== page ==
Our research is editorially independent but we may earn a commission for purchases made through our links.
The widely diverse topography, wildlife, and all-around atmosphere within Florida state lines open up an array of options for camping experiences. Want to go beach camping or admire fall foliage? The choices are endless. You can stay in the marshy wetlands of old Florida, spot gators and other wildlife, explore historic hiking trails, or pitch your tent on the sandy shore and launch your canoe at sunrise. Here’s just a glimpse into the multitude of Florida campsites, each with a little something different to offer.
*Prefer glamping? Try these top glamping spots in Florida instead!
YOU'RE ALL SET!
Look out for our newsletters in your inbox soon.
Floating down the river in a tube or other raft is the premier event of the summer season at Ichetucknee. In the Spring, scuba diving through the Blue Hole is highly anticipated for the certified diver. You can rent a canoe or kayak and paddle down the river, make friends with river otters, manatees and more. It is inhabited by a wonderful variety of water birds as well as other species. Sites are either primitive or electric and are large and secluded. There is a nearby rec center with a game room, air hockey and other fun activities, making Ichetucknee the ideal family campground. While nearly all Florida springs have something unique and special that sets them apart, Ichetucknee has the complete package of wildlife, cleanliness, crystal clear turquoise water, rentals and ease of transportation. The shuttle service makes going for a second trip down the river an effortless option. On chilly nights, management will deliver bundles of wood to your camp for a $5.00 Fee.
This secluded plot nestled in the Florida wilderness is a dream come true for the exploratory spirit, encompassing a 21,000-acre park. If you want real interactions with Florida wildlife in their natural habitat, on top of an old Florida camping experience, there’s no match for Paynes Prairie. It’s certainly the place to go for a roughing-it camping experience, without being too far from civilization. Payne’s Prairie is situated in north Florida in the town of Micanopy, just a few miles south of Gainesville. This massive plot of land is designated as a National Natural Landmark. The audiovisual exhibit at the visitor center gives a detailed explanation of the habitats and cultural history. It’s the ideal place for watching the rich array of wildlife including alligators, bison, horses and more than 270 species of birds. There are enough nature trails and equestrian trails to keep you occupied for hours, or elect to canoe along the 300 acres of Lake Wauburg. The campsites are primitive, located along the Chacala Trail. There is room for up to 20 people, a waterless restroom, two grills, a horse hitching area and a hand-operated pitcher pump with non-potable water. You must purchase firewood, not gather it.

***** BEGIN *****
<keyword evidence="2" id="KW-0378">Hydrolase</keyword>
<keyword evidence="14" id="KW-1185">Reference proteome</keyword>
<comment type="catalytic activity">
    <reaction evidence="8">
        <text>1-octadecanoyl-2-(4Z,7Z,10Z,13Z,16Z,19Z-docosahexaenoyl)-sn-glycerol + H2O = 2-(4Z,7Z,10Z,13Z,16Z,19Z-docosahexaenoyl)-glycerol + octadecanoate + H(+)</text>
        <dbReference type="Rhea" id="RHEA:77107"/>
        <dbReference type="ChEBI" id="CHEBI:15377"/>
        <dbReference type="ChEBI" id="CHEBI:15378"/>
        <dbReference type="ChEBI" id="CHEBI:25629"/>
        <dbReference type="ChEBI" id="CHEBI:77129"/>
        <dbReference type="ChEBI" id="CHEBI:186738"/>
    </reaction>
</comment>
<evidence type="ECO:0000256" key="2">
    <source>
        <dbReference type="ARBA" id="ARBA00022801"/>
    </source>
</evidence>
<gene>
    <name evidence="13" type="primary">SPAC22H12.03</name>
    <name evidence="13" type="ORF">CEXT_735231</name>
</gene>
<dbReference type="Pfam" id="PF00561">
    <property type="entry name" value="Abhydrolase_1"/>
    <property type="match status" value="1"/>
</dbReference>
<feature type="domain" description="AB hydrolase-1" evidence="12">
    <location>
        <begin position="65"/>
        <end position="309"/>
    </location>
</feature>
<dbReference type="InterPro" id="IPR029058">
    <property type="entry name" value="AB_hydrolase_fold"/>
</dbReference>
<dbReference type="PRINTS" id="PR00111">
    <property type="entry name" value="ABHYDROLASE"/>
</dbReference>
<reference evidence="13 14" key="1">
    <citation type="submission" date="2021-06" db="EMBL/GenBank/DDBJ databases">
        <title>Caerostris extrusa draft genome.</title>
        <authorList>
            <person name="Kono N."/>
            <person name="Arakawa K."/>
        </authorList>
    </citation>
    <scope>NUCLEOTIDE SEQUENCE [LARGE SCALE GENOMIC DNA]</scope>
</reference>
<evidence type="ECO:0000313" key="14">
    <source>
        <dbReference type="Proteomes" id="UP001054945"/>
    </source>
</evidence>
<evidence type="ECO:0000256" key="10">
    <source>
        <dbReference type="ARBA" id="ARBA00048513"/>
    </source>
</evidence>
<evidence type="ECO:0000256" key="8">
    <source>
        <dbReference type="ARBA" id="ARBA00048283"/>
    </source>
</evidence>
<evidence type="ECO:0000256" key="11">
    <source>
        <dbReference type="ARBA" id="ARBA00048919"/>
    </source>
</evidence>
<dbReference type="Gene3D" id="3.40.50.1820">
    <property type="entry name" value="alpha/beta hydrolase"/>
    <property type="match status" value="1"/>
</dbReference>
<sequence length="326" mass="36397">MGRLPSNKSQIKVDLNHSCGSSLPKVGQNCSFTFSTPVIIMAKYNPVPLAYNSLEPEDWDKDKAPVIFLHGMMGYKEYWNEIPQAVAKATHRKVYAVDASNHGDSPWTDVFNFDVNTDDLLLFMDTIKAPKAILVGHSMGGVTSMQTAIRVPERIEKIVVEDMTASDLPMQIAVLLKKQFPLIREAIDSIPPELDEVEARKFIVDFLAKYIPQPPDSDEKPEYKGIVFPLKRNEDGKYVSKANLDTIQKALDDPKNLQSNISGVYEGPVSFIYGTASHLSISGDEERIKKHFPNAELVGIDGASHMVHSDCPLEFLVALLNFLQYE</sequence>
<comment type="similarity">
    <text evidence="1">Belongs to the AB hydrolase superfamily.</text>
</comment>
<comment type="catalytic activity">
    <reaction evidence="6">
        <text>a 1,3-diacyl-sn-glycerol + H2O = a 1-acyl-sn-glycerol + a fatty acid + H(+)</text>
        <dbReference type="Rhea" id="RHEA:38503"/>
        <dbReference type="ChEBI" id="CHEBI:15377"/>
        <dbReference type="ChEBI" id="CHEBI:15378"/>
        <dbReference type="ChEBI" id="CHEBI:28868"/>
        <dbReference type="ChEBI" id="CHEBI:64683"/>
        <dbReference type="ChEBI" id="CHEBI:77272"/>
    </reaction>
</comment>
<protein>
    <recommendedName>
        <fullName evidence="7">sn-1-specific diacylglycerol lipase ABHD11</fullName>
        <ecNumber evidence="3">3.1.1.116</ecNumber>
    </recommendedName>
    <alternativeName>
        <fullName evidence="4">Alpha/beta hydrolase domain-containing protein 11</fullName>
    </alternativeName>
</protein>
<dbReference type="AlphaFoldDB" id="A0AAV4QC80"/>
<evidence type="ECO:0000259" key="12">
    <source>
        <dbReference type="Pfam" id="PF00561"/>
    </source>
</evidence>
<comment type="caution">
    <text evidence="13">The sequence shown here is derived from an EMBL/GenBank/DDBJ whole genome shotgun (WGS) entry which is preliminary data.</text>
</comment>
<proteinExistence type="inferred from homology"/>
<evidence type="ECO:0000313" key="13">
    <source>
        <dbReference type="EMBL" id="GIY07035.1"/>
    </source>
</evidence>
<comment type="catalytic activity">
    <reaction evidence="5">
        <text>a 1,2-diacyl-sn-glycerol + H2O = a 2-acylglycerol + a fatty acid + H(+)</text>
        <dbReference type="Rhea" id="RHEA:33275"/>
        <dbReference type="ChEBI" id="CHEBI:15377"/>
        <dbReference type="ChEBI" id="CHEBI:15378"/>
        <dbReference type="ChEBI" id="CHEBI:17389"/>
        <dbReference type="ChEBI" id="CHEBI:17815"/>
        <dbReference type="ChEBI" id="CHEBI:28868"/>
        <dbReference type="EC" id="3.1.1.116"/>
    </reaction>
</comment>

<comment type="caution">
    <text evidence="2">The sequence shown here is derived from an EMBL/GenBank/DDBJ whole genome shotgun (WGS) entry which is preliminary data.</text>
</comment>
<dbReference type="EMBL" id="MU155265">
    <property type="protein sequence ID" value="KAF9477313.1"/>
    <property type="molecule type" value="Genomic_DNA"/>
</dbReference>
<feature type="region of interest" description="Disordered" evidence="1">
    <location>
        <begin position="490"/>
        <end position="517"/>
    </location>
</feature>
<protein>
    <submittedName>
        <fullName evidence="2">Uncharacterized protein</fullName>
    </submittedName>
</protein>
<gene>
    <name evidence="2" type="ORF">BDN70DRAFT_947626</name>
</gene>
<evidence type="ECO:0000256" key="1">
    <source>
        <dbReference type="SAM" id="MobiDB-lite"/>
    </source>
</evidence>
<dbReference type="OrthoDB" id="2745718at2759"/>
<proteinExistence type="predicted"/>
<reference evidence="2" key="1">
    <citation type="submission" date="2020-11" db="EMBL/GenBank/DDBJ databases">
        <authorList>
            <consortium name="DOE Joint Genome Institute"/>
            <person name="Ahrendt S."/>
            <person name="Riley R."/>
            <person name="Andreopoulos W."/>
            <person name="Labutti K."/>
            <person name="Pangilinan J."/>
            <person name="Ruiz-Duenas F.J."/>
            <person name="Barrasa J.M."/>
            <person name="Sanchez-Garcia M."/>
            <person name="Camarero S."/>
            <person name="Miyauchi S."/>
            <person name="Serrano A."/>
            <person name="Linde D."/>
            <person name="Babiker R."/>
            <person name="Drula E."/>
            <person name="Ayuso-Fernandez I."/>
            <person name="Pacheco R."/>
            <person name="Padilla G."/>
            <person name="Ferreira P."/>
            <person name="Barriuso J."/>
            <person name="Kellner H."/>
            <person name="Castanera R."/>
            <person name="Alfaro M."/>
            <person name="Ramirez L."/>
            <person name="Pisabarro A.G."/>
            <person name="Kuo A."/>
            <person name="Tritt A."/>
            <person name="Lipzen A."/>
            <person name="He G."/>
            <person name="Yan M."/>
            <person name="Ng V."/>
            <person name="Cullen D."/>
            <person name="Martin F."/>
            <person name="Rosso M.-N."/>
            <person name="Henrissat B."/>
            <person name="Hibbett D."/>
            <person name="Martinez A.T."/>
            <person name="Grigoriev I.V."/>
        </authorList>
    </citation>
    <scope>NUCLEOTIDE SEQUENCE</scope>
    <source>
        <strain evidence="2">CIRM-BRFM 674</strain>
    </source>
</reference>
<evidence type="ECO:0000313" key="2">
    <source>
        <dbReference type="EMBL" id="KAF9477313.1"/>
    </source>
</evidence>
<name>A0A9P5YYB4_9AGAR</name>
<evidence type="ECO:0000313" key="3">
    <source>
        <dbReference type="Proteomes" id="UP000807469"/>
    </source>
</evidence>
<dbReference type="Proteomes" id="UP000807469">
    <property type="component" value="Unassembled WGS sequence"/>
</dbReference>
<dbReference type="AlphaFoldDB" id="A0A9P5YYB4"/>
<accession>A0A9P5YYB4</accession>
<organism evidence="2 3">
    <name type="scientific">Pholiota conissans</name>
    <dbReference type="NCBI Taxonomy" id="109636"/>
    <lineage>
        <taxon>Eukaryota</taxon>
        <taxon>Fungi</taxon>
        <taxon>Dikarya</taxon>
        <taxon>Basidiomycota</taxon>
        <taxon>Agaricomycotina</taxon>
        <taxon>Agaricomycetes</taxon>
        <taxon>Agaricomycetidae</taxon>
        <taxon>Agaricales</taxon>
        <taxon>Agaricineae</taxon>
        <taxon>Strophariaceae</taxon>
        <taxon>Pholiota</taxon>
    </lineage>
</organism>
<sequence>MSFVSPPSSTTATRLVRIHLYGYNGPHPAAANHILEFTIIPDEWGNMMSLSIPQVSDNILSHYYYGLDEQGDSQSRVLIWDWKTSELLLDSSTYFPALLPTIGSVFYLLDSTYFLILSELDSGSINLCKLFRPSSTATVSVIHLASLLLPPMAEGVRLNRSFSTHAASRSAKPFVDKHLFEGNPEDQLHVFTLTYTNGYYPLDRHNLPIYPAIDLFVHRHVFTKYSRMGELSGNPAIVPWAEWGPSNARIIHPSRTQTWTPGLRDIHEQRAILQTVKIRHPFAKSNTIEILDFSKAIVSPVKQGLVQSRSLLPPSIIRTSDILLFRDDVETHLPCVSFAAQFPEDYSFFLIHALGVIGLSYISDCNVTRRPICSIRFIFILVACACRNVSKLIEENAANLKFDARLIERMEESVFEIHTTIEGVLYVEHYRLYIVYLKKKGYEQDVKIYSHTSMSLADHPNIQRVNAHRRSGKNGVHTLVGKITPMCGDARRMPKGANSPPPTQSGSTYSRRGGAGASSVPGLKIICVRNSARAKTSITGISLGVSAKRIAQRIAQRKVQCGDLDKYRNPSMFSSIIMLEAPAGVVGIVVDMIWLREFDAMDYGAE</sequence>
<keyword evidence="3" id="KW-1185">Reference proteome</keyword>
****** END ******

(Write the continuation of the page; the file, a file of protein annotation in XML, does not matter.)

This park, not far from Marathon, was discovered via Henry Flagler’s railroad from Miami to Key West. The underwater views and turquoise waters make for a captivating snorkeling endeavor. The Sand and Sea Nature Center introduces you to the local wildlife and educates you on the habitat. You can rent equipment like snorkel gear, kayaks and canoes on site, take a swim, relax and have a picnic, and indulge in nature. Bahia Honda is famous for its cleanliness and unmatched ocean views from its large and private campsites. The closeness to the beach its campsites makes for entertaining days and tranquil nights filled with the sound of crashing waves.
A short drive to all that central Florida has to offer and separate from the hustle and bustle of Orlando, Wekiwa Springs manages to maintain complete seclusion from the rush of the busy city. Situated at the headwaters of the Wekiva River, time seems to stand still at this park and gives visitors an impression of what life was like when this territory was inhabited by the Timucuan tribe. Hike, bike, or ride along the 13 miles of trails, or paddle along the Wekiva River and Rock Springs Run. If you don’t own a kayak, the park’s concessionaire can take care of you. The full facility and primitive campgrounds are both accommodating and peaceful. Take a dip in the beautiful, bubbling spring that rests at a cool 72 degrees all year long.
Fort De Soto’s beach alone warrants a visit, as it has been called the nation’s best beach by Dr. Beach and a top beach by TripAdvisor. The campground area of Fort De Soto Park has over 7 miles of waterfront with stunning white sandy beaches. Entertain yourself during your stay by kayaking down the still water’s edge, canoeing down the 2.25-mile recreational canoe trail, or exploring the soldier’s hole area nature trail and get a little history lesson. Fort De Soto Park consists of 1,136 acres, composed of 5 connected islands, or keys. These keys are naturally landscaped with the Florida foliage you love, including mangroves, wetlands, palm hammocks, hardwoods and native plants. Birdwatchers will be pleased to know that more than 328 species of birds call this ecosystem home. Lifeguards are on duty in designated areas and the boat launching facility is large enough for most recreational water vehicles (Check here to see if you require a permit)
In the town of Lithia, just a few miles from Tampa is the Alafia River State Park. This park is known for its challenging off-road bicycling trails, perfect for the expert cyclist looking for an adventure. Originally a phosphate mine, the unique topography has massive shifts in elevation atypical of Florida, which makes it ideal for cycling. Equestrians and hikers will enjoy exploring the hardwood forests in the 20 miles of hiking and horse trails. The campground touts itself as the prime space for peace and tranquility in Florida wilderness. Electricity and equestrian amenities are offered in select sites.
This expansive North Florida forest campsite has plenty to offer in the way of scenic views, wildlife, springs and more. Ocala National Forest has a campsite for every type of camper. It has full-service sites for those that aren’t too fond of roughing it, but also primitive walk-in tent camping sites. There are also cabins for groups or families. As it has miles freshwater lakes, activities like boating, skiing, fishing, air-boating, canoeing, kayaking and more are popular ways to keep entertained in this state park. It’s also home to Silver Glen Springs, Juniper Springs and Alexander Springs, three of Florida’s top natural springs.